Forgotten Children’s Classics


Having explored all the children’s classics I haven’t read, I thought I’d delve into those old kids books long ago buried, most for very good reason. The ‘classics’ of my post title, is tongue in cheek, although there must be some books I have hanging around because of  illustrations that are familiar to readers. Raise your hands if you’ve ever heard of : The Cuckoo Clock, The Enchanted Castle, The Cruise of the Little Dipper and other Fairy Tales, Granny’s Wonderful Chair, Princess Goldenhair and the Wonderful Flower, The Sleepy Song Book, Rag Doll Jane, Jackanapes, or  the book I give the prize for the most bizarre illustrations

Gnomes from Milo Winter's hand for Princess Goldenhair
Gnomes from Milo Winter’s hand for Princess Goldenhair

and odd story, Come Unto These Yellow Sands. A few of the titles I began with high hopes, the stories looked intriguing, the illustrations thrilling, the chapters short. I fell asleep reading most–although The Sleepy Song Book can’t really count, obviously. What makes these books so classless? They ramble. Around. A lot. Granny’s Wonderful Chair essentially retells typical fairy tales and Mother Goose, but in a dull, only line drawings, way. I endured Princess Goldenhair through many chapters–something about having to travel great distances for something blah blah and gnomes are involved–so is a witch that hangs weird stuff on her wall. There’s a King Otto (I knew him!), a selfish prince trying to kill a little fawn, and the princess of the golden type hair. Milo Winter illustrated the book so my thoughts were it had to be half decent–why else would he do it?

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“Salvaging” Prints From Books

Janet Laura Scott book illustration hopefully still intact in a book somewhere.

Lately, on etsy I’ve noticed a ridiculous amount of sellers of vintage materials claiming they are ‘salvaging” the beautiful plates from children’s and illustrated books and magazines. And I know that many pieces are in terrible condition, books falling apart, missing pages, written on, cracked boards, colored in black and white line drawings, scissored magazine pages . . .  There is definitely a certain percentage of books out there that can be torn asunder and sold for x amount of dollars. But the shear volume of these plates lead me to the conclusion that books etc., on the borderline or in perfectly fine condition, are being pulled apart just for the plates within. And that is an unacceptable practice. At least for me.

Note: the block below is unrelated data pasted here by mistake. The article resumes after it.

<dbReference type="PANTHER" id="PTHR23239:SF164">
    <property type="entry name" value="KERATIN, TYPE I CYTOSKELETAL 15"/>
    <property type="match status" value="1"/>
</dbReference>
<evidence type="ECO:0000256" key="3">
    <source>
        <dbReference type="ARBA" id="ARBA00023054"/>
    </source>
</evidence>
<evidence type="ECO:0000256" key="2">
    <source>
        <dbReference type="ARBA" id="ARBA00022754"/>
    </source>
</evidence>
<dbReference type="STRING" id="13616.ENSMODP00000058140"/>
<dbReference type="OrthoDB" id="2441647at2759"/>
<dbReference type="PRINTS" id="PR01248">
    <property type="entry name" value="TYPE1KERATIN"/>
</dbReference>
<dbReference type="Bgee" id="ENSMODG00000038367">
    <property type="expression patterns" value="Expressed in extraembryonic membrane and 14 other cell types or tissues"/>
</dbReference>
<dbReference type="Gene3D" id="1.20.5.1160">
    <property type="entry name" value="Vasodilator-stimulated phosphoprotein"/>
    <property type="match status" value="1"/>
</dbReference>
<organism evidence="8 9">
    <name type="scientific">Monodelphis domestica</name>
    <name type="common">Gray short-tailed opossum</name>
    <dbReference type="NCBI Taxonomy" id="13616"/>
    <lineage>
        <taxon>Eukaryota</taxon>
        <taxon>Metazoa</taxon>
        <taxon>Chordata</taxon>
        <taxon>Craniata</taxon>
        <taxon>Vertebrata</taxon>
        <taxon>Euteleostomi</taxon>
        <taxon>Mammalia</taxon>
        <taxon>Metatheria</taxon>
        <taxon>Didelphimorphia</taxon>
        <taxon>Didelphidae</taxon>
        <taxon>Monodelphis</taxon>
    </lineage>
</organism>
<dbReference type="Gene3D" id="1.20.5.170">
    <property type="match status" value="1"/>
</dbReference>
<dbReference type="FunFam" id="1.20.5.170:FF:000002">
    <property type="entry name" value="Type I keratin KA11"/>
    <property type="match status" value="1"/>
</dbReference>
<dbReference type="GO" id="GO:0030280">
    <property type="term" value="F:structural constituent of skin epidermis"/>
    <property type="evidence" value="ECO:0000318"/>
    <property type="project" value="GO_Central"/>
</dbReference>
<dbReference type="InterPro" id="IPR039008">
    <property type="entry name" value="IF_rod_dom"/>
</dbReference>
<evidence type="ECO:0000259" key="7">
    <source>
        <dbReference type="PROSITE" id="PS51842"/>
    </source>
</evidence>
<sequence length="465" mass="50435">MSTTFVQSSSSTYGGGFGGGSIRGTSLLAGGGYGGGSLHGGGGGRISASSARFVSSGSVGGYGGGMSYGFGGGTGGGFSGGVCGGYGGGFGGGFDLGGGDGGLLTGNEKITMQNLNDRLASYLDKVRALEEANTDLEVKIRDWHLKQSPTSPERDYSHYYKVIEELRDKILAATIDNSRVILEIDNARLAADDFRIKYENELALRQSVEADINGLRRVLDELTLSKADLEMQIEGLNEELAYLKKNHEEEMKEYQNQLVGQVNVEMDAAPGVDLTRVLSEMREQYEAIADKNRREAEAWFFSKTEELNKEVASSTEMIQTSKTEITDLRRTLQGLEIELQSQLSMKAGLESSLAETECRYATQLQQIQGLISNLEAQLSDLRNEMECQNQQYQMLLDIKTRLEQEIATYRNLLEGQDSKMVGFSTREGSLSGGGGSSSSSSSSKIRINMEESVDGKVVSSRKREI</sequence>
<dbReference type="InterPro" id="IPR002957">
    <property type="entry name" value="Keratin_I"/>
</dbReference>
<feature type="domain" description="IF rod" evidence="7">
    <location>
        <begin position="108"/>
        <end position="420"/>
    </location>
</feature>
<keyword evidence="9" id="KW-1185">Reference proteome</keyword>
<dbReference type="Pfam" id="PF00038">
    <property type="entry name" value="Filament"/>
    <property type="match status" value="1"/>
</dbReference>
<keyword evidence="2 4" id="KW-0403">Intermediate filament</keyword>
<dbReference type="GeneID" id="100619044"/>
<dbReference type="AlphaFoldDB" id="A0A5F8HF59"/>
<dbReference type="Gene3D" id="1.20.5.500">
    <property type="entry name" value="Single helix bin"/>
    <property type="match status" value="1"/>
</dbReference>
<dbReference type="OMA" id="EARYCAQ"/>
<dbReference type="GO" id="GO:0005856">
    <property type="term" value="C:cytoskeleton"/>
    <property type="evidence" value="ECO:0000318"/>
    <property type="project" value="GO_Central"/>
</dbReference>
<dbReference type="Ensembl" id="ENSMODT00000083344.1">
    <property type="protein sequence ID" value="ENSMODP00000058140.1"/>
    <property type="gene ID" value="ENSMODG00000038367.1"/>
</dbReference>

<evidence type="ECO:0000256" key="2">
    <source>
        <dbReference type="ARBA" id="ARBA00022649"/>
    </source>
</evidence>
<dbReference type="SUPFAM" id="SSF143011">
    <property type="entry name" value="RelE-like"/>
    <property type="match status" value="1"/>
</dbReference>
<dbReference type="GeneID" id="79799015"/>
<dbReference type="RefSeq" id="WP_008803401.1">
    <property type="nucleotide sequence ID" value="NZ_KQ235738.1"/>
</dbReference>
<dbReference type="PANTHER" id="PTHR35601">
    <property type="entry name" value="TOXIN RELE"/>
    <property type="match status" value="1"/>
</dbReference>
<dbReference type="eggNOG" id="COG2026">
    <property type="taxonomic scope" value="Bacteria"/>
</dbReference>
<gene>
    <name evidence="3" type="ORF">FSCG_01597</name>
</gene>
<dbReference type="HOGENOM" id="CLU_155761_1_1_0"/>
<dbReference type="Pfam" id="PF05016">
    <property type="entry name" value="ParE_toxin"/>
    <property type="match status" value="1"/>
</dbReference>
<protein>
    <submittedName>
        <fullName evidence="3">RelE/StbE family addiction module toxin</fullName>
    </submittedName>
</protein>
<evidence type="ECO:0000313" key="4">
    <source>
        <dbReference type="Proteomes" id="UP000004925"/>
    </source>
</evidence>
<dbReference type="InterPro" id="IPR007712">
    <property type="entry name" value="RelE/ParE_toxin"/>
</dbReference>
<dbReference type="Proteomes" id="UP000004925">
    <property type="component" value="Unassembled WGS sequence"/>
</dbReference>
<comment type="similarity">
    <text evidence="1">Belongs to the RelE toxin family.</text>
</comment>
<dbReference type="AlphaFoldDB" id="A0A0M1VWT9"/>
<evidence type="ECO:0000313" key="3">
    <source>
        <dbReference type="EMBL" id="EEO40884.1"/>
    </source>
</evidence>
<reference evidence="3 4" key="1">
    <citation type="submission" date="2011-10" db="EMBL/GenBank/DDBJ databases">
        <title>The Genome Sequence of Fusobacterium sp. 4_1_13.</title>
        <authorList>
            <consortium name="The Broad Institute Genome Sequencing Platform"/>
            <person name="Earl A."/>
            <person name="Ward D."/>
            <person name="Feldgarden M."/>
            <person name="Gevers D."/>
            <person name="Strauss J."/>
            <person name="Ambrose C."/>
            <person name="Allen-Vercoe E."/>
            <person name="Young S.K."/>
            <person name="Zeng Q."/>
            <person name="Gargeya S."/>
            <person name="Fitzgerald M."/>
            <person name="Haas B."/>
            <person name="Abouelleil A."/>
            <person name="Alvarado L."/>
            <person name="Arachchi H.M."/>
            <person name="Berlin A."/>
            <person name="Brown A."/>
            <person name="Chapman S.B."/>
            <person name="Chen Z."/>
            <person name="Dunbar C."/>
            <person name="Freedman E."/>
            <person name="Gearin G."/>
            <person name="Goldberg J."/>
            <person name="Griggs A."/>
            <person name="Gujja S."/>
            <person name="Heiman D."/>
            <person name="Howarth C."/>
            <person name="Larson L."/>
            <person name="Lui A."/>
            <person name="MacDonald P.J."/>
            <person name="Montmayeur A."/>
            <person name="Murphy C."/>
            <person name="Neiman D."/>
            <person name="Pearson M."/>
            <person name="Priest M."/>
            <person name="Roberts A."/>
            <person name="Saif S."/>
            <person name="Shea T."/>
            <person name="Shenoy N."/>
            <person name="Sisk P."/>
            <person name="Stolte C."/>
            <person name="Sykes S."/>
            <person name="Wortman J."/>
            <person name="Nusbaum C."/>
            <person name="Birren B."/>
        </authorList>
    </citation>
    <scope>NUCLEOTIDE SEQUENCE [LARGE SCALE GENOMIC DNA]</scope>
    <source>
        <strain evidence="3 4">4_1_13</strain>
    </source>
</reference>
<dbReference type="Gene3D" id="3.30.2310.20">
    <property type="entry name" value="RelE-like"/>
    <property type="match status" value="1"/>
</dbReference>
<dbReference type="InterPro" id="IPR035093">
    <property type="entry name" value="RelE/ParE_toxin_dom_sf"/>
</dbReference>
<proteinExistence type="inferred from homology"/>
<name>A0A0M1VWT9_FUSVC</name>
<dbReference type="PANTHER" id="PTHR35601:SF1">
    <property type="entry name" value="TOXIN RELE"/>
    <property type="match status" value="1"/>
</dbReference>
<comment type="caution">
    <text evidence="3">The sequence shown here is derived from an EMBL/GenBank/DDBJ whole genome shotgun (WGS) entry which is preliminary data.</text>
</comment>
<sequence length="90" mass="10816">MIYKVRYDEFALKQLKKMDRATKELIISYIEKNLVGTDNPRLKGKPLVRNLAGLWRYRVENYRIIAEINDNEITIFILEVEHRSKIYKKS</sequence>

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A Self Educated Lover Of Illustrated Children’s Books

My first taste of Golden Age Illustrators of children’s books, which is the period of the late 1800’s until a bit after World War I, was on a trip to England. My theatre class took the May term and traveled to London.  I had, and have a habit of buying art postcards from museums, tourist … Read more

Appreciating All Of Jack's Houses–Comparing Illustrators

Anne Anderson’s House That Jack Built is worlds apart from a Victorian’s book plate, or Art Deco vision, or a Golden Book’s mid century idea of what the perfect abode would look like in Mother Goose Land. Because of these differences it’s like a birthday, or holiday whenever a collector finds a new version of … Read more

My Lifelong Love Of Mother Goose

Sometimes  subjects and ideas for articles are slim,  and I struggle to come up with something meaningful, challenging, and pithy. Well, this is not a pithy one. It’s more of a dreamy reminiscence. About one book that trumps all others in my life. Mother Goose rhymes, nursery rhymes, captured me as a little tyke, and … Read more

When Is It OK To Remove Illustration Plates From Books?

If it were up to me, probably never. No, that’s not true, I’ve taken some Anne Anderson Mother Goose illustrations and framed them. The book was missing half of the other plates, and  already damaged. So, if the book is damaged, is it OK to remove plates? And how damaged is damaged enough? And once … Read more

Touchy Feely Books

No, I don’t mean self help titles or sob stories, but how a book feels in your hands while reading it. ABE books again came up with an interesting topic, tactile reading.I know I send links to ABE a lot, but they have fantastic collections and ideas that are unusal in the book world. So, … Read more

Wonderful Online/Brick and Mortar Antique Bookshops

    I say bookshops, because although they have a website stating Stella and Rose’s Books, Stella is at one location, and Rose another. Both stores are open 7 days a week, and look to be at lovely locations within the British Isles, Tintern  and  Hay-on-Wye. I bought several of my sought after versions of … Read more